by Heather Bock
Before you read (or after, maybe), I would be so grateful if you’d head over to thejenweaver.com/writers-contest to vote for me by clicking “like” under my picture in the writers contest I entered. It was for my book review for Jen Weaver’s book A Wife’s Secret to Happiness, which is here, if you’d like to read it!
I thought I was going to write one post about how weeds are like sin, all the metaphors that run through (get downloaded by God into?) my mind while I weed. Here I am on yet another part! If you want to see the other parts, here’s part one and part two. You ready for part three?
Weeds are obnoxious. In fact, as of today, the weeds have grown so high in my yard that I am completely overwhelmed to look at them, especially since I know I have no time to attack them. I long to, though. On my way out to the mailbox yesterday morning, I pulled until both hands were too full to hold even one more. Thankfully, it’s my backyard, a little more sheltered from neighbors’ eyes, that is the worst.
Yes, I (and I believe the people before me) have spent more time sprucing up the front yard, the area on display for all to see. This is partly because, as I tell my children, we need to do it out of love for our neighbors. No, really! I live in a neighborhood full of people who highly value pristine lawns. It is very important to them that all the rest of the lawns look just as beautiful. They worry about the value of their house, of course, but it’s more that they are very into aesthetics. We live in a unique neighborhood, not known for its huge houses, but for its cute architecture and charm.
I don’t know how many people weed their lawns out of love for their neighbors, but I certainly hope we use this reason to choose not to sin. Most of the time, our sin belittles the value of others in a way an unkempt yard never could to another house.
Another, less holy reason I (and others like me) weed their front yards faster than their back yards is we don’t want people to see our mess. We want to look like we have it all together, even though if someone peeked over that fence, where the family hangs out and plays, they would see a different image. We might get rid of some sin not out of love for those around us but so we look good. Who takes the brunt of this hidden sin? Just like with the thorns in my backyard–my own family.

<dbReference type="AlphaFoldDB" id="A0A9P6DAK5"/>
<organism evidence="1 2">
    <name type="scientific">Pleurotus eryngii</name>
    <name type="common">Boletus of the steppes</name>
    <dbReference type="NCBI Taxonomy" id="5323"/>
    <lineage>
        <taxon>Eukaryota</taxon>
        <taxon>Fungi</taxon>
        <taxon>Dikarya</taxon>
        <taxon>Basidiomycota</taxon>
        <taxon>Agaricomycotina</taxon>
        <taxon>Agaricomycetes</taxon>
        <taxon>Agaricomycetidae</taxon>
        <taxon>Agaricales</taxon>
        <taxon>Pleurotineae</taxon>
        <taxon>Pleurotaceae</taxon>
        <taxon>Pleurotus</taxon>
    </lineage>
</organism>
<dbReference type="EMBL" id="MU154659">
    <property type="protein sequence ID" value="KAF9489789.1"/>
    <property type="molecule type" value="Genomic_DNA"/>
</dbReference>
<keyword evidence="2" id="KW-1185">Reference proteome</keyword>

Yes, God wants us to eschew sin, but He wants us to do it in all parts of our lives, and He wants our motives to stem from love for Him and then from love for others. In Galatians 1:10, Paul writes, “Am I now trying to win the approval of human beings, or of God? Or am I trying to please people? If I were still trying to please people, I would not be a servant of Christ.”
Besides, if we think we’re hiding our sins, we’d better think again. My weeds are at the point where the seeds are going to spread soon if they haven’t already. The golden dandelions are going to turn into delicate puffs, ready to release tiny parachutes to the wind. I don’t know if you’ve noticed, but weed seeds don’t respect fences. They are happy to spread to whatever fertile ground they can find. Sure, I could just build bigger fences to hide my weed secret, but eventually someone is going to end up in my backyard for some reason or another. Jesus Himself said, “For nothing is hidden that will not become evident, nor anything secret that will not be known and come to light” (Lk. 8:17).
Not only do our secret sins get out past our gates, but they are catching. If I truly love those closest to me, I don’t just weed for their aesthetic pleasure and house value. I weed so their yards don’t become infested like mine. This is most obvious with those who are with me the most. How many times have I cringed to hear words coming out of my kids’ mouths, like my son scolding his sister or brother with a total lack of grace. I can hear the tone as an echo of my own. If you aren’t raising kids right now, you aren’t exempt. We have so much more influence on our friends and adult family members than we realize. If we choose grace, they are much more likely to do the same. Instead of bringing others down, “let us consider how we may spur one another on toward love and good deeds” (Heb. 10:24).
I still can’t leave this subject, although I’m finished for today. I will continue to post about this next week, so I hope you’ll come back!
P.S. I was able to read a post about a similar topic this week, written by my talented writing friend, Rosemarie Fitzsimmons. You might remember her from the guest post she did for me a little bit ago. Her post is also about a kind of weed and the metaphor it is–a weed with which I’m very familiar because of my ten years in Knoxville, Tennessee: kudzu. I didn’t know the history of this plant before reading this. I hope you go check out her post What’s Green and Hurts All Over–it’s a good one!